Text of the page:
The Scottish Borders Abbeys
The Scottish Borders is a region that is too often overlooked by travellers who tend to be drawn to the bright lights of Scotland’s cities or to the more dramatic natural scenery of the Scottish Highlands. It’s a great shame that so many will miss out on the appeal of the area, in particular its four magnificent 12th Century abbeys.
With a fascinating but difficult history, the region has seen more than its fair share of conflict. There have been centuries of battles and raids with the English neighbours here. Still standing though, remarkably, are the abbeys of Melrose, Kelso, Dryburgh and Jedburgh (my favourite). With their intricate architecture and defiance of Scottish weather conditions, they are amongst the most impressive and moving of Scotland’s innumerable historic attractions and are a must for any visitor. The four are in pretty close proximity while Kelso and Melrose are also particularly pleasant small towns for a wander between stops.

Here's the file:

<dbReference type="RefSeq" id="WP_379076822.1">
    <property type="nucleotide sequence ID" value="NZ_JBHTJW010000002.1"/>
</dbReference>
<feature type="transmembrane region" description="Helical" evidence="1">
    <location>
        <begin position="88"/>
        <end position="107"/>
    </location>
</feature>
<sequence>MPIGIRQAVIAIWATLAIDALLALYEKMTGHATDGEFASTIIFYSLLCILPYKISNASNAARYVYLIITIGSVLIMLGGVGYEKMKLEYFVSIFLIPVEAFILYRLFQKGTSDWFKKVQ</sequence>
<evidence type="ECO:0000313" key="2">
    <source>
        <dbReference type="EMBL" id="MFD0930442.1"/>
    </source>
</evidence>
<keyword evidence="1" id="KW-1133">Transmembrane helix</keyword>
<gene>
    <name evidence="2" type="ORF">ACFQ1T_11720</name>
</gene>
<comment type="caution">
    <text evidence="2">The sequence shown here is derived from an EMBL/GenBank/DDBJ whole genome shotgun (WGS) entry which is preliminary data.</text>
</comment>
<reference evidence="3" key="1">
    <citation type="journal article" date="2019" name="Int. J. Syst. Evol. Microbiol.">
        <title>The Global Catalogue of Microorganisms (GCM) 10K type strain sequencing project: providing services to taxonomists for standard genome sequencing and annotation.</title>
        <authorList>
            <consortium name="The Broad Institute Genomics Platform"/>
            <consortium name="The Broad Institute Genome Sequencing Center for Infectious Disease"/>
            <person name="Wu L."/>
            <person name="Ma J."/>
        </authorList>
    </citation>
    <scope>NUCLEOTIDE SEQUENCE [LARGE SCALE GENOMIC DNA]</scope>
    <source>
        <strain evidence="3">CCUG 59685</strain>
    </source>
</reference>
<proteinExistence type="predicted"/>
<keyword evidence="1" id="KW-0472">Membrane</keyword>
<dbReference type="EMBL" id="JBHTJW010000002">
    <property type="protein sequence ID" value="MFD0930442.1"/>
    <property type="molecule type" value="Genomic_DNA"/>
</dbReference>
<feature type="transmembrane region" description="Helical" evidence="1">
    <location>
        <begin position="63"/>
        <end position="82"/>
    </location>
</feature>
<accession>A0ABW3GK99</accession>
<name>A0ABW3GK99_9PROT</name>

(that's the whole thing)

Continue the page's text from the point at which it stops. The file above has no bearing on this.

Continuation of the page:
Drivers visiting each of the abbeys will have the added bonus of stops at Scott’s View and the powerful red sandstone Wallace Statue. The former was a favourite panoramic spot of Sir Walter Scott, one of Scotland’s most famous sons. The latter is one of many tributes in Scotland to William Wallace. Despite being more famous for his battles in and around the Stirling area, he did a fair amount of scrapping in the south of Scotland too.
The Scottish Borders may not have the jaw-dropping scenery of Scottish landscapes in the north, they are hard to match anywhere. However, the country drives between its four magnificent abbeys are a delight and the serenity is a pleasant surprise despite being only about an hour from Edinburgh. The Border Abbeys alone make a trip to this part of the country very much worth a thought or two.